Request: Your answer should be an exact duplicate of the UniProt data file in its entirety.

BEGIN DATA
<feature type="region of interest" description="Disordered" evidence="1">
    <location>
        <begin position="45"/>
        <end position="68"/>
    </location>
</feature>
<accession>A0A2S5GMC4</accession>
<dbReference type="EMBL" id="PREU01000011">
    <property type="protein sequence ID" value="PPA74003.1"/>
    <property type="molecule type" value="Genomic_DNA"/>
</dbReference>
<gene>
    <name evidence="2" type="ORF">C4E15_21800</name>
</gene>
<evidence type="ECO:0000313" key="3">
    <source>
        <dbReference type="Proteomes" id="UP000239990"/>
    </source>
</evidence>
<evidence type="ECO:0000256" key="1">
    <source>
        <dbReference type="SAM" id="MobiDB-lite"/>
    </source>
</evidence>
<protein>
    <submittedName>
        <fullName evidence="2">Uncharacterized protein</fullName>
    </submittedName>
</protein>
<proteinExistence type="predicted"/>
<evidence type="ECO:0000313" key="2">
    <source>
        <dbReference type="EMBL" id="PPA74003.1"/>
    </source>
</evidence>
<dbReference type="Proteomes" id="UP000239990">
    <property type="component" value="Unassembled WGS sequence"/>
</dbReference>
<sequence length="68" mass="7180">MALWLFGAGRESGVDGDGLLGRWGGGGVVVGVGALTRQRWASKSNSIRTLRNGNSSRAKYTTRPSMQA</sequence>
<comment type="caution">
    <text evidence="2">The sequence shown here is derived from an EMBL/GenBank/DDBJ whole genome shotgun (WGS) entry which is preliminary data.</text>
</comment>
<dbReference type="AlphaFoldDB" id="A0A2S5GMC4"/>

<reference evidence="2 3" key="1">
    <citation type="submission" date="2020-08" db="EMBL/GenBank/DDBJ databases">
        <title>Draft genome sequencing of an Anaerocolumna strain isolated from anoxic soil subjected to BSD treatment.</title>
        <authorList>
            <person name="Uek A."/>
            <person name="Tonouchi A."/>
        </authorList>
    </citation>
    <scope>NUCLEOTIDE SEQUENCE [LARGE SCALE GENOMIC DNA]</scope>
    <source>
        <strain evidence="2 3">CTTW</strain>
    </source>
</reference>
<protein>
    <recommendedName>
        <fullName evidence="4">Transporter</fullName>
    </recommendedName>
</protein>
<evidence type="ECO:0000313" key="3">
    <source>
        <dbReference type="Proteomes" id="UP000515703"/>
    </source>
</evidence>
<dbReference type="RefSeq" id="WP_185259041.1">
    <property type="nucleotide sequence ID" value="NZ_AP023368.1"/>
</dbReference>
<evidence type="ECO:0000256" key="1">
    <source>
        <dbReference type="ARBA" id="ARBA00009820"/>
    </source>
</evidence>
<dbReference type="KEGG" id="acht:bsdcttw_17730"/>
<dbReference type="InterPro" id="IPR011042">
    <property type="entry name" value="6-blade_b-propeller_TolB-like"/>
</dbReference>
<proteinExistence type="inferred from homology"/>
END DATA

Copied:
<feature type="region of interest" description="Disordered" evidence="1">
    <location>
        <begin position="45"/>
        <end position="68"/>
    </location>
</feature>
<accession>A0A2S5GMC4</accession>
<dbReference type="EMBL" id="PREU01000011">
    <property type="protein sequence ID" value="PPA74003.1"/>
    <property type="molecule type" value="Genomic_DNA"/>
</dbReference>
<gene>
    <name evidence="2" type="ORF">C4E15_21800</name>
</gene>
<evidence type="ECO:0000313" key="3">
    <source>
        <dbReference type="Proteomes" id="UP000239990"/>
    </source>
</evidence>
<evidence type="ECO:0000256" key="1">
    <source>
        <dbReference type="SAM" id="MobiDB-lite"/>
    </source>
</evidence>
<protein>
    <submittedName>
        <fullName evidence="2">Uncharacterized protein</fullName>
    </submittedName>
</protein>
<proteinExistence type="predicted"/>
<evidence type="ECO:0000313" key="2">
    <source>
        <dbReference type="EMBL" id="PPA74003.1"/>
    </source>
</evidence>
<dbReference type="Proteomes" id="UP000239990">
    <property type="component" value="Unassembled WGS sequence"/>
</dbReference>
<sequence length="68" mass="7180">MALWLFGAGRESGVDGDGLLGRWGGGGVVVGVGALTRQRWASKSNSIRTLRNGNSSRAKYTTRPSMQA</sequence>
<comment type="caution">
    <text evidence="2">The sequence shown here is derived from an EMBL/GenBank/DDBJ whole genome shotgun (WGS) entry which is preliminary data.</text>
</comment>
<dbReference type="AlphaFoldDB" id="A0A2S5GMC4"/>

<reference evidence="2 3" key="1">
    <citation type="submission" date="2020-08" db="EMBL/GenBank/DDBJ databases">
        <title>Draft genome sequencing of an Anaerocolumna strain isolated from anoxic soil subjected to BSD treatment.</title>
        <authorList>
            <person name="Uek A."/>
            <person name="Tonouchi A."/>
        </authorList>
    </citation>
    <scope>NUCLEOTIDE SEQUENCE [LARGE SCALE GENOMIC DNA]</scope>
    <source>
        <strain evidence="2 3">CTTW</strain>
    </source>
</reference>
<protein>
    <recommendedName>
        <fullName evidence="4">Transporter</fullName>
    </recommendedName>
</protein>
<evidence type="ECO:0000313" key="3">
    <source>
        <dbReference type="Proteomes" id="UP000515703"/>
    </source>
</evidence>
<dbReference type="RefSeq" id="WP_185259041.1">
    <property type="nucleotide sequence ID" value="NZ_AP023368.1"/>
</dbReference>
<evidence type="ECO:0000256" key="1">
    <source>
        <dbReference type="ARBA" id="ARBA00009820"/>
    </source>
</evidence>
<dbReference type="KEGG" id="acht:bsdcttw_17730"/>
<dbReference type="InterPro" id="IPR011042">
    <property type="entry name" value="6-blade_b-propeller_TolB-like"/>
</dbReference>
<proteinExistence type="inferred from homology"/>